The Plastic Industry
Plastics have impacted human life in many ways. Using plastic bags and containers, we are able to store food, storage, and other items cheaply and securely. Plastics are used in construction, engineering, sciences, toys, tools, and so many other applications. They also paved the way for fast-food industries to exist. Could you imagine a fast food restaurant without plastic cups, utensils, or boxes? Today, plastics are still being researched and being refined. Fillers and additive materials have improved plastic properties and in some cases reduced their costs of production as well.
The Master Batch
Plastic Masterbatches are generally small pellet-like plastic pieces that are created in batches and possess particular properties and (often) color. Simplified, the process for making plastic masterbatches typically includes a mix of liquid or solid additives (and sometimes) color pigments, which is heated and then spread evenly throughout the plastic mix by carrier resins. Afterwards, it is cooled and cut into small pieces.
ATH, Aluminum Hydroxide
As a plastic additive, ATH is economical, inorganic, non-halogenated, and can also function as a smoke suppressant. It works to release water vapor when it absorbs heat (an endothermic reaction), and this dilutes surrounding the flammable oxygen gas. Additionally, the resulting char and aluminum oxide layer helps to add further resistance to fire.
MDH, Magnesium Hydroxide
Like ATH, MDH is also used in plastics as a fire retardant. It is inorganic, non-halogenated, and can function as a smoke suppressant. MDH functions as a fire retardant by releasing water vapor when it absorbs heat (an endothermic reaction), and this dilutes surrounding the flammable oxygen gas. Additionally, the resulting char and magnesium oxide layer helps to add further resistance to fire.
MDH is more expensive than ATH, but can be used in more high-temp processes where ATH would thermally decompose 180-200°C (356-392°F).
Calcium carbonate is a common plastic additive and filler/extender material. It is economical, non-hazardous, easy to process, and more environmentally friendly than many other plastic additives. Additionally, it adds useful properties to the plastic such as strength and color clarity.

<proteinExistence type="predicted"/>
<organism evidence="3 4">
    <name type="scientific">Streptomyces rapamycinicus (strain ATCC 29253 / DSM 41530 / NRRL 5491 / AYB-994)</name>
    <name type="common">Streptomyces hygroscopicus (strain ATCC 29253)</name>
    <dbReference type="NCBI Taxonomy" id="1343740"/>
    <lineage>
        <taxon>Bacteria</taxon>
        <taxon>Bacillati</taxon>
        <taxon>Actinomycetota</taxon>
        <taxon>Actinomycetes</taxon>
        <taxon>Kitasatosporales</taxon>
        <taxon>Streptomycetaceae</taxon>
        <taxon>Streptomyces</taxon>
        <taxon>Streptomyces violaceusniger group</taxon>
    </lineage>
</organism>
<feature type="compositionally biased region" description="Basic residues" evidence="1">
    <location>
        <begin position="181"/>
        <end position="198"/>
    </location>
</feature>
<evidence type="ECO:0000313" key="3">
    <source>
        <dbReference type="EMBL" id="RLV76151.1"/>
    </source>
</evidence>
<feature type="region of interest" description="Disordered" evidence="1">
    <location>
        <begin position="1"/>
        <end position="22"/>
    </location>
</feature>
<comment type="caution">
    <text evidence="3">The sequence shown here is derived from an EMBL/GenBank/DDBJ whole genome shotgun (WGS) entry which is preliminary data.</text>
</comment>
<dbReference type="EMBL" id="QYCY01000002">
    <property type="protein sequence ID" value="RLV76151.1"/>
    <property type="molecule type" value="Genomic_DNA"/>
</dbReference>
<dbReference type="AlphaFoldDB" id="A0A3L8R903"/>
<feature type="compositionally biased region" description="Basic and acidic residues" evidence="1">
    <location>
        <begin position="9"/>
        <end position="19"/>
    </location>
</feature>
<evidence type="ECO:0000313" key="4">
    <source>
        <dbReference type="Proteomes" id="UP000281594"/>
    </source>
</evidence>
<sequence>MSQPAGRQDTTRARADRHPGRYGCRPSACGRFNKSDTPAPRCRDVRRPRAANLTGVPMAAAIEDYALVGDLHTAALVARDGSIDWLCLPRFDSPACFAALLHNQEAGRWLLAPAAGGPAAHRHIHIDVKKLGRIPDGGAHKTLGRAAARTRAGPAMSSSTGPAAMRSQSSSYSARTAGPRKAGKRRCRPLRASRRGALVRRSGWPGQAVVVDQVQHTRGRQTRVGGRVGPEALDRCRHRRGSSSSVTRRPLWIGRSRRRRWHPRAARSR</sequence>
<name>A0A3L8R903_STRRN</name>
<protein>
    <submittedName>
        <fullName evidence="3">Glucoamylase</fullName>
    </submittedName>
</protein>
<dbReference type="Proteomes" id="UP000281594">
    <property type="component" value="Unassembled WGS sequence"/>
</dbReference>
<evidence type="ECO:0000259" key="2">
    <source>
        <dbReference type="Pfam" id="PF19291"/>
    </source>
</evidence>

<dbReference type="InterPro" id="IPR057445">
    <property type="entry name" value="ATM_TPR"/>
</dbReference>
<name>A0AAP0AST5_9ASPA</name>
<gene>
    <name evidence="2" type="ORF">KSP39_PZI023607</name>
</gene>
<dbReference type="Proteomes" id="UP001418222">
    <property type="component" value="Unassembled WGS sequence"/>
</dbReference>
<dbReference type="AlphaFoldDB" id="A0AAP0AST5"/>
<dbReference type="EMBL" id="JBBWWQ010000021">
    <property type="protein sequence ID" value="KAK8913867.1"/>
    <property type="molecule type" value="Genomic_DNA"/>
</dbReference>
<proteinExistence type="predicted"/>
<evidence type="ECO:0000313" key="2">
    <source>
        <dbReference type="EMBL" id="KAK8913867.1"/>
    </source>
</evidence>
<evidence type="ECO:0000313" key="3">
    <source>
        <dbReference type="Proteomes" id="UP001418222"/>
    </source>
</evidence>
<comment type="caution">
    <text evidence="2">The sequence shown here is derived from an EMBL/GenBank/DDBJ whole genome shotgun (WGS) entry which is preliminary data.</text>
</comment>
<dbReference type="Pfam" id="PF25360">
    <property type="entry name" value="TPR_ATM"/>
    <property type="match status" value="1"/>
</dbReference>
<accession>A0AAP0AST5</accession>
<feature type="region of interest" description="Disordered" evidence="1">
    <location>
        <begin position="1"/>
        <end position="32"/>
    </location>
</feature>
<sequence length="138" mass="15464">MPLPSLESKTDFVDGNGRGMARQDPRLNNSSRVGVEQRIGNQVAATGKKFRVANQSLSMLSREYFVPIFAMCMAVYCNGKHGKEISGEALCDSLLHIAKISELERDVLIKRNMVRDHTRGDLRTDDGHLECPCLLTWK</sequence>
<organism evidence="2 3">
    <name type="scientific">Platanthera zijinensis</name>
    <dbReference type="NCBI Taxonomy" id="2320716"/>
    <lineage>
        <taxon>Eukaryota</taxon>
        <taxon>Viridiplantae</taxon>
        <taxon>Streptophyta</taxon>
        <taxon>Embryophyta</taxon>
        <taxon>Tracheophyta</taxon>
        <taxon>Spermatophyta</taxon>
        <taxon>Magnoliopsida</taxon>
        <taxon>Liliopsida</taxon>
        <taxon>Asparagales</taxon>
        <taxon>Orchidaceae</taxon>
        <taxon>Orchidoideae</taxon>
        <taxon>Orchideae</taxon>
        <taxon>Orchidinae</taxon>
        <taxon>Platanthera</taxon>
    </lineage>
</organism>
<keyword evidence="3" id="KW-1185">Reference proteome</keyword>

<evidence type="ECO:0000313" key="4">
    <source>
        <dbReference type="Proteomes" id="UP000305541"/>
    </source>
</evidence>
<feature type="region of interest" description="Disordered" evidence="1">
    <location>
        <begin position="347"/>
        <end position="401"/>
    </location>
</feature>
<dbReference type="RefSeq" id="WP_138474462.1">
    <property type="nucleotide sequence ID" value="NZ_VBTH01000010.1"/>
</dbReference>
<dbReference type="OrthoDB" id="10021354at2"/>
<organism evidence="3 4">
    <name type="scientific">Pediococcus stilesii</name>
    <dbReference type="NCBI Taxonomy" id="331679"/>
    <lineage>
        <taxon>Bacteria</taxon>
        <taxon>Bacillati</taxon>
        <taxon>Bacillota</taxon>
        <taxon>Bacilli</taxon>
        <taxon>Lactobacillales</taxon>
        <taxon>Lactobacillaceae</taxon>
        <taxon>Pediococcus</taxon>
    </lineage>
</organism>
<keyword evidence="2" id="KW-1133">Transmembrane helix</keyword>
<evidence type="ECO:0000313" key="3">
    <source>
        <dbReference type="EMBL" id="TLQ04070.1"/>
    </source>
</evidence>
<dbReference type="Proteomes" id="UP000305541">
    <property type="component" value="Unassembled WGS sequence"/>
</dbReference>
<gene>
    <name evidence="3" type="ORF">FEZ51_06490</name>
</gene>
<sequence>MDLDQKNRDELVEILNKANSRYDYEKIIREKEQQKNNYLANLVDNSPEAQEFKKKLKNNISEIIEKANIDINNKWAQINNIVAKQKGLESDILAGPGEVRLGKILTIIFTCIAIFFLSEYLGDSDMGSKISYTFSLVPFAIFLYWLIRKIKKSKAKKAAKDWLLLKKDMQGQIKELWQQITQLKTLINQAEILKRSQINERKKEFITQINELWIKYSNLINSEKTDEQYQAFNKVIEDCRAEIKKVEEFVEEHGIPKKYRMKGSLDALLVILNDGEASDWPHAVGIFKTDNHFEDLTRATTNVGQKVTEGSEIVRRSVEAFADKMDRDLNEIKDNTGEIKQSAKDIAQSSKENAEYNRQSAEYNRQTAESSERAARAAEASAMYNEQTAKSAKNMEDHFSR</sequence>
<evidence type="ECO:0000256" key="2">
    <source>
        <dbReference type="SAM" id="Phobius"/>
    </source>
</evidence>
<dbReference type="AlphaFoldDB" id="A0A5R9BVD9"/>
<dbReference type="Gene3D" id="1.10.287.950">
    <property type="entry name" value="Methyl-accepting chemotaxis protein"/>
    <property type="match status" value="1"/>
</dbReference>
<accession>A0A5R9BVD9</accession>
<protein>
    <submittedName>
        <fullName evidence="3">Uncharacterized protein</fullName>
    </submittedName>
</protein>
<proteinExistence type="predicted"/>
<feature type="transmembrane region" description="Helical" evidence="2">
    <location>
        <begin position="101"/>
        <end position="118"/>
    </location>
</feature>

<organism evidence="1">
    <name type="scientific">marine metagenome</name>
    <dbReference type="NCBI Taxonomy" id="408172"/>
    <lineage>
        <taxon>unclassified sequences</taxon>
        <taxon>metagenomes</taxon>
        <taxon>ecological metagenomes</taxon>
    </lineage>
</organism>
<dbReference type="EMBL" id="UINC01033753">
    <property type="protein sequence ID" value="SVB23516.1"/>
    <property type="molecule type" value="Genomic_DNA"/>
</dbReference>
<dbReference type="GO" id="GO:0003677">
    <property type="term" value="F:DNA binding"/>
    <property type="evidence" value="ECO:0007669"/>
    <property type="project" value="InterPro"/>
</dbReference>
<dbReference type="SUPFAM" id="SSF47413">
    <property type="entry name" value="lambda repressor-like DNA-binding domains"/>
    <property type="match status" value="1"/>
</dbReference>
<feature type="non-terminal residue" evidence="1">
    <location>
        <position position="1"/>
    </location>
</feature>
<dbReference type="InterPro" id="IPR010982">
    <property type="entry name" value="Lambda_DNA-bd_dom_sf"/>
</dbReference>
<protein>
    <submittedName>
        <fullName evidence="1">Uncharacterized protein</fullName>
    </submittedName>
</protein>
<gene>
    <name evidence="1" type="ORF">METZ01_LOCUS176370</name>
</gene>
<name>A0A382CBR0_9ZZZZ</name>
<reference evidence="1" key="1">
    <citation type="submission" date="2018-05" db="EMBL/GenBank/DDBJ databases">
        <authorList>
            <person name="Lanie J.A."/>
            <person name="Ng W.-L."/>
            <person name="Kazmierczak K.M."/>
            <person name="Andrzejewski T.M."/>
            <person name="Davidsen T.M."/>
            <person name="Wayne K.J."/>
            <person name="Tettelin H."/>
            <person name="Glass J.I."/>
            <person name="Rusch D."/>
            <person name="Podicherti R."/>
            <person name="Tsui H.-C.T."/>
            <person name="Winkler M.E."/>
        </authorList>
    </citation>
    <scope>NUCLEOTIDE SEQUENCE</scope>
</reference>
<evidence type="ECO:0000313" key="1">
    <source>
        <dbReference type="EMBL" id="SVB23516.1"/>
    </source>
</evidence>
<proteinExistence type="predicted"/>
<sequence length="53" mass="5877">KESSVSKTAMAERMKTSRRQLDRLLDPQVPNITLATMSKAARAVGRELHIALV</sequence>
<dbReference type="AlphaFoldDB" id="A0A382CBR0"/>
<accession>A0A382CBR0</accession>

Mica is a versatile material that may be added to plastics to impart properties of stiffness, general elemental resistance, electrical properties, and anti-warping thermal properties to a plastic. Additionally, mica is a clear, bright material that can be fine ground and used in plastics designed to be visually appealing as well as functional.
Talc is another very common plastic filler, extender, and property-enhancing additive. It is known to enhance the plastics properties in several areas: nucleation, dimensional stability, strength, and water/oxygen barrier properties. Talc’s high level of thermal conductivity allows for faster processing where heating and cooling is involved.
Check out the list below for the general classification information about different types of plastics:
|Type & Sign||Description & Recycling Info|
|1, PET Polyethylene Terephthalate is a readily recycled plastic. It is used in items such as carpet fiber, beverage bottles, and –; and may absorb oils and odors from the stored contents.|
|2, HDPE High-Density Polyethylene plastics are typically strong and inert materials (except around certain chlorides-verify & source). Finding use in various types of bottles including food carrying ones, HDPE plastics are non-hazardous; although non food grade ones or HDPE containers previously containing an “indigestible should not be used for food.|
|3, VPVC, Polyvinyl Chloride is most well-known for its application in plumbing pipes.|
|4, LDPELow-Density Polyethylene plastics tend to be very safe around food items, and find much application in the food (packaging) industry. They are used in items such as grocery bags, sandwich bags, flexible bottles.|
|5, PP Polypropylene plastics tend to be strong and have a higher melting point; they are often used in plastic caps.|
|6, PS Polystrene is not easy to recycle (). Many disposable plastic take-out containers and packaging foams (hence the name Styrofoam) are made of this plastic.|
|7, O/Other Class 7 is reserved for all the other types of plastics (which is a very long list!). This includes polycarbonate plastic, which is used in CD disks and other containers.|